On May 5, Gov. Greg Abbott announced Texas Education Agency guidance on graduation ceremonies for Texas school districts. Districts should consult with legal counsel to make sure graduation ceremony plans are allowed under current state and local orders. Participation by a student or family member in a ceremony is voluntary. A student may participate in a graduation ceremony upon certification that the student has satisfied all graduation requirements.

TEA is providing four options for schools to honor their graduating seniors, and each district may choose any of these preferences that best serve the needs and desires of their community:

  • Completely virtual ceremony takes place wholly online at any time, with the use of video conference or other technologies. No action is required on the part of school districts to obtain approval for a virtual ceremony. Examples include:
    • Real-time or pre-recorded interactive webinar events can recognize individuals while students, faculty, and friends join on their computers using audio and webcam to be part of the ceremony.
    • Districts/schools can use vendor-produced ceremonies featuring premade content and templates, the ability to customize content, a choice of live or prerecorded speeches and award presentations, and an all-in-one platform to create a graduation ceremony.
  • Hybrid ceremony, which comprises a compilation of videos of students being recognized in person as they celebrate graduation in small groups. Specific conditions include:
    • Individuals must comply with the Minimum Standard Health Protocols on Visits to Schools During Campus Closures unless otherwise authorized in conditions.
    • Prior to participating, individuals must be screened by school system employees for new or worsening signs or symptoms of possible COVID-19. Individuals with any signs or symptoms must be excluded.
    • Total number of individuals within close proximity during video filming/photos must not exceed five.
    • No rehearsals permitted.
    • Hand sanitizer or washing stations must be at entrances to the building where filming occurs.
    • Consider having all individuals wear cloth face coverings while inside any facilities, or within 6 feet of another person who is not a household member, except when photos are taken.
    • Diplomas or other documents may not be handed from person to person unless gloves and mask are worn. Effort must be made to mitigate virus exposure when participants handle documents and other objects such as diplomas and awards.
    • Commonly touched surfaces must be frequently sanitized.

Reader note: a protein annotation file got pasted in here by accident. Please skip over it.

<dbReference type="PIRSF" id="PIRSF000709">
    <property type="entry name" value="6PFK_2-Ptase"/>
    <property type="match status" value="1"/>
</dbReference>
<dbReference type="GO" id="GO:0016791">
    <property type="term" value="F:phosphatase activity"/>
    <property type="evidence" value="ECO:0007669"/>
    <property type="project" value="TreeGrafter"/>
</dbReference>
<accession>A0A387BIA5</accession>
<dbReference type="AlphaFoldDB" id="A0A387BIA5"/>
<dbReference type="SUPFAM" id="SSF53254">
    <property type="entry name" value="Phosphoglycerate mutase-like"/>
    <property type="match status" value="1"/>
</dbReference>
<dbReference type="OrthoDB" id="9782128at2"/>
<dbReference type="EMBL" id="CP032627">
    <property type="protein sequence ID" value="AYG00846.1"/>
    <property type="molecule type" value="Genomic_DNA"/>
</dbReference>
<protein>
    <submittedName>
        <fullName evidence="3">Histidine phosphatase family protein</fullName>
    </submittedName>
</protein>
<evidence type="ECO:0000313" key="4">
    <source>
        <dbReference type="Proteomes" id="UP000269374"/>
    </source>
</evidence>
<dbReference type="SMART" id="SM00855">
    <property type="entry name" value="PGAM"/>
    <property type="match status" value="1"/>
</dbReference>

• A comprehensive communication plan must be in place to ensure individuals are aware of safety protocols at the ceremony, with explicit instructions to graduates not to congregate outside of school sponsored events.
    • If family members are to be allowed to observe or participate, school officials should communicate with students in advance to determine how many family members will be attending so they can plan appropriately to implement social distancing measures, logistics, and other safety measures.
    • Examples include:
      • Students are brought into a school, another indoor venue, or an outdoor venue individually or in small groups, with or without family members, to be filmed and to have photos taken in caps and gowns walking across the stage to receive their diplomas.
      • A ceremony can include pre-recorded speeches from commencement speakers, students, and faculty members uploaded into a clickable graduation program.
  • Vehicle ceremony, in which students and their families wait in their cars while other graduates are recognized individually with their families alongside them. Such ceremonies can begin on May 15. In addition to applicable orders for a hybrid ceremony outlined above, conditions for a vehicle ceremony include:
    • Only members of same household (five individuals or fewer, excluding the graduate) may be present in a vehicle with the graduate.
    • Graduates may only be brought together for one event per class or group.
    • School employees at the ceremony must be limited to the minimum number needed to logistically support the ceremony.
    • Examples include:
      • Participants arrive at a designated venue (one vehicle with the graduate and family members from the same household) and remain in their vehicles. When called the family drives to a stage, the graduate exits the vehicle, and walks across the stage to receive a diploma from an administrator or dignitary wearing gloves.